We cannot agree with counsel for the appellants that the simple fact that they were the obligations of the government takes them out of the rule which subjects the purchaser of overdue paper to an inquiry into the circumstances under which it was made, as regards the rights of antecedent holders. The government pays its obligations according to their terms with far more punctuality than the average class of business men. The very fact that when one of its notes is due the money can certainly be had for it, if payable in money, should be a warning to the purchaser of such an obligation after its maturity to look to the source from which it comes, and to be cautious in paying his money for it. In the case of Texas v. White,4 the bonds of the government issued to the State of Texas were dated July 1st, 1851, and were redeemable after the 31st day of December, 1864. This court held that after that date they were to be considered as overdue paper, in regard to their negotiability, observing that in strictness, it is true, they were not payable on the day when they became redeemable, but the known usage of the United States to pay all bonds as soon as the right of payment accrues, except when a distinction between redeemability and payability is made by law and shown on the face of the bonds, requires the application of the rule respecting overdue obligations to bonds of the United States which have become redeemable, and in respect to which no such distinction is made.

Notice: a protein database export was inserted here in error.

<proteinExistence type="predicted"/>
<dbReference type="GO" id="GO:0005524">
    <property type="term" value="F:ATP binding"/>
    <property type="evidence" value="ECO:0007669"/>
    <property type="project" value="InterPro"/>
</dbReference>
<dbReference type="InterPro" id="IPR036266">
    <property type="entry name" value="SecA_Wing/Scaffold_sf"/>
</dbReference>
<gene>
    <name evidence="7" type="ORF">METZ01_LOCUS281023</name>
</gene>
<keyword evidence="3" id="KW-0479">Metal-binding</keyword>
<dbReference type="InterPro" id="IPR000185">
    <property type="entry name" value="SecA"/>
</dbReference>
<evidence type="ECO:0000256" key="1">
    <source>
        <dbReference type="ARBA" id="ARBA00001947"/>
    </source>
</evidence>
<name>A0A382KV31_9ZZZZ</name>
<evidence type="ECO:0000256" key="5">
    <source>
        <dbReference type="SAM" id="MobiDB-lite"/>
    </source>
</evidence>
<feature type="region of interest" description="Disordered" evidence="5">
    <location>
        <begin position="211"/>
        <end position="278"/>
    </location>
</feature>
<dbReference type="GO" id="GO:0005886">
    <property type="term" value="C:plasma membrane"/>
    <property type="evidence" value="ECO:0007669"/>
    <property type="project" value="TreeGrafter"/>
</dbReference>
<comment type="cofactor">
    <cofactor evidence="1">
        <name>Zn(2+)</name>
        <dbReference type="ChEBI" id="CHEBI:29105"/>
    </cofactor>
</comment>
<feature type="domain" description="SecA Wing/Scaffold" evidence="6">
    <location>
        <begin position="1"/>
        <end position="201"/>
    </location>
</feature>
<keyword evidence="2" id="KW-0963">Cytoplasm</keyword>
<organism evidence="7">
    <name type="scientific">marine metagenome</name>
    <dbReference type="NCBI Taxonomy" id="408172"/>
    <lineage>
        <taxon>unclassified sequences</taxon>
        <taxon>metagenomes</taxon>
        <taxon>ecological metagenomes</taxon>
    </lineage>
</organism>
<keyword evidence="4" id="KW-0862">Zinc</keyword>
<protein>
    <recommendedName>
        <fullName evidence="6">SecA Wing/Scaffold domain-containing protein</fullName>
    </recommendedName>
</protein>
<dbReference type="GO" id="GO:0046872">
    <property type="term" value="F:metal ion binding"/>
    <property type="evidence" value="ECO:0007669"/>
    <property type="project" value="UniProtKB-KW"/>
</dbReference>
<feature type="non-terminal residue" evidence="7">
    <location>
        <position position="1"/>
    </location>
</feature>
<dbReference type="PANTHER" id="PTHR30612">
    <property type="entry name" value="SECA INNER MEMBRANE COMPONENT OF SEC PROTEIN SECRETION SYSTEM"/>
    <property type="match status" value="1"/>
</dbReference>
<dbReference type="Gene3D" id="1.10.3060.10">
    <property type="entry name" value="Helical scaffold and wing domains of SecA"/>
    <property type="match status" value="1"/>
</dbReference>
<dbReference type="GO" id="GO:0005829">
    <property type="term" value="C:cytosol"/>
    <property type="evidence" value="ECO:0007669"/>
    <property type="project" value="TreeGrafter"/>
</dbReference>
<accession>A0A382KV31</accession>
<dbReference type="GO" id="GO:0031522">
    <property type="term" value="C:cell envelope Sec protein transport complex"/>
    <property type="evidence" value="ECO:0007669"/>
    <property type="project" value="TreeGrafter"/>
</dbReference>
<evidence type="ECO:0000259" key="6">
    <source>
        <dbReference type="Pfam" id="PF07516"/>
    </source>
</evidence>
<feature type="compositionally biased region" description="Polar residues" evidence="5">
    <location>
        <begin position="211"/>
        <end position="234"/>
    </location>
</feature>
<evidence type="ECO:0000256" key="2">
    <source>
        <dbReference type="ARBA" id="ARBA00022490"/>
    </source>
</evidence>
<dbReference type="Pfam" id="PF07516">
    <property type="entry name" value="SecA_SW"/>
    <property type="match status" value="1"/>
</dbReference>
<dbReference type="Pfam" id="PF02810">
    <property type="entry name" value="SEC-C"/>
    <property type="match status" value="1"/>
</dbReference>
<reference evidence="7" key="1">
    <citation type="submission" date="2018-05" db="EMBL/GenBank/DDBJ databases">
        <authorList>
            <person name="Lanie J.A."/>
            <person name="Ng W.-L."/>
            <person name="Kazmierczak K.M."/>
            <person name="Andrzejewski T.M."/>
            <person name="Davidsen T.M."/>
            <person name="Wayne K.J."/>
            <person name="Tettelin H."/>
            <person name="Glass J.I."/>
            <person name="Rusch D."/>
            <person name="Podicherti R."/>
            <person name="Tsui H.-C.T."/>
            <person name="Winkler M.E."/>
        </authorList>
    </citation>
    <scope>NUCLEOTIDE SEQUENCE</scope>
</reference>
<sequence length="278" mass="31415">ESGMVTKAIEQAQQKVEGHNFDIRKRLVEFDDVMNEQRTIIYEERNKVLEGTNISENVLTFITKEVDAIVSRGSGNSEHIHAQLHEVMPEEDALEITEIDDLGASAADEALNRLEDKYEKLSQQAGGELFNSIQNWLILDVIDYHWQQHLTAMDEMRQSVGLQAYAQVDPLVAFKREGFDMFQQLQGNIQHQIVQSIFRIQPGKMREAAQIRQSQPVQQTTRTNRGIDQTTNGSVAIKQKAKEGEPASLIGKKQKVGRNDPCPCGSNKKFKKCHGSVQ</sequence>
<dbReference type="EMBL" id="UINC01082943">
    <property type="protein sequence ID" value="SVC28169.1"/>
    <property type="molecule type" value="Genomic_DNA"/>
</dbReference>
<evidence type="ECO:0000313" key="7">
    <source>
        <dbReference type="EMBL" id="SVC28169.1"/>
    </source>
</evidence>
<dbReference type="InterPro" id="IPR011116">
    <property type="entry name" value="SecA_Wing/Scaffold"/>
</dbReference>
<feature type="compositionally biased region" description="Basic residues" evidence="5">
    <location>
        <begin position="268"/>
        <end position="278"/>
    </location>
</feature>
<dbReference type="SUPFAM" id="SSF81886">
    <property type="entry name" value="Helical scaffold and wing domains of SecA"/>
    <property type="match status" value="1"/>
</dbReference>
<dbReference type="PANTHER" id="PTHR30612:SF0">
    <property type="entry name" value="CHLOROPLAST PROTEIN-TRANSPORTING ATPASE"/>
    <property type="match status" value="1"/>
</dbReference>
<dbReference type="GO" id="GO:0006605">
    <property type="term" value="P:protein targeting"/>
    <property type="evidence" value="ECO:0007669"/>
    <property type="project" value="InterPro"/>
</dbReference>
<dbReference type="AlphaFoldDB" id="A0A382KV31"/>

5

Mr. Justice Grier was the only member of the court who dissented from the proposition, and he based it on the ground that the government had exercised its option of continuing to pay interest instead of redeeming the bonds.

6

We have not quoted the language from the opinion in that case with any view of affirming it. It may admit of grave doubt whether such bonds, redeemable but not payable at a certain day, except at the option of the government, do become overdue in the sense of being dishonored if not paid or redeemed on that day.

7

But the notes in the case before us have no such feature. They are absolutely payable at a certain time, and we think the case is authority for holding that such an obligation overdue ceases to be negotiable in the sense which frees the transaction from all inquiry into the rights of antecedent holders. This ground is sufficient, of itself, to justify the decree in favor of the express company.